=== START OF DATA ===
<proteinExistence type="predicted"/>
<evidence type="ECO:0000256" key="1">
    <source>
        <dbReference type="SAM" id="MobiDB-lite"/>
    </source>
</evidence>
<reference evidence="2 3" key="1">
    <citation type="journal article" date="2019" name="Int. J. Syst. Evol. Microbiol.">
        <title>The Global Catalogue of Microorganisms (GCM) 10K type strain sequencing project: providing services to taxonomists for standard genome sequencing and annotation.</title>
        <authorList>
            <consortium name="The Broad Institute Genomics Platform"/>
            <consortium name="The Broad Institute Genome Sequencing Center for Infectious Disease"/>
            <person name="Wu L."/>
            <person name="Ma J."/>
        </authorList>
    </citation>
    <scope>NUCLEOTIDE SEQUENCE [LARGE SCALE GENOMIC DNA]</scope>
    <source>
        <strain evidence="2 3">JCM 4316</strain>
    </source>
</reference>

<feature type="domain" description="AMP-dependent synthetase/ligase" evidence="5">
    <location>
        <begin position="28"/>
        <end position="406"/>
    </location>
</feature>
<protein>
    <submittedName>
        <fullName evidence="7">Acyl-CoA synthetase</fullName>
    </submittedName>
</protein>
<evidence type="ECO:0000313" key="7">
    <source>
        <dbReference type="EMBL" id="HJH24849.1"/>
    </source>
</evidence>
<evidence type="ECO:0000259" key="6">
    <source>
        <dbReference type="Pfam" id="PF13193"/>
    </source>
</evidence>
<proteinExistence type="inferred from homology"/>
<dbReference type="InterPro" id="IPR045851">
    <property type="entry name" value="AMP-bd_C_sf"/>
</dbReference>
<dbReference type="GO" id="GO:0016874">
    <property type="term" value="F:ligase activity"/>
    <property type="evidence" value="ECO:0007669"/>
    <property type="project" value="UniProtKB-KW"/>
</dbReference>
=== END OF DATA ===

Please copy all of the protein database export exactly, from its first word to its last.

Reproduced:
<proteinExistence type="predicted"/>
<evidence type="ECO:0000256" key="1">
    <source>
        <dbReference type="SAM" id="MobiDB-lite"/>
    </source>
</evidence>
<reference evidence="2 3" key="1">
    <citation type="journal article" date="2019" name="Int. J. Syst. Evol. Microbiol.">
        <title>The Global Catalogue of Microorganisms (GCM) 10K type strain sequencing project: providing services to taxonomists for standard genome sequencing and annotation.</title>
        <authorList>
            <consortium name="The Broad Institute Genomics Platform"/>
            <consortium name="The Broad Institute Genome Sequencing Center for Infectious Disease"/>
            <person name="Wu L."/>
            <person name="Ma J."/>
        </authorList>
    </citation>
    <scope>NUCLEOTIDE SEQUENCE [LARGE SCALE GENOMIC DNA]</scope>
    <source>
        <strain evidence="2 3">JCM 4316</strain>
    </source>
</reference>

<feature type="domain" description="AMP-dependent synthetase/ligase" evidence="5">
    <location>
        <begin position="28"/>
        <end position="406"/>
    </location>
</feature>
<protein>
    <submittedName>
        <fullName evidence="7">Acyl-CoA synthetase</fullName>
    </submittedName>
</protein>
<evidence type="ECO:0000313" key="7">
    <source>
        <dbReference type="EMBL" id="HJH24849.1"/>
    </source>
</evidence>
<evidence type="ECO:0000259" key="6">
    <source>
        <dbReference type="Pfam" id="PF13193"/>
    </source>
</evidence>
<proteinExistence type="inferred from homology"/>
<dbReference type="InterPro" id="IPR045851">
    <property type="entry name" value="AMP-bd_C_sf"/>
</dbReference>
<dbReference type="GO" id="GO:0016874">
    <property type="term" value="F:ligase activity"/>
    <property type="evidence" value="ECO:0007669"/>
    <property type="project" value="UniProtKB-KW"/>
</dbReference>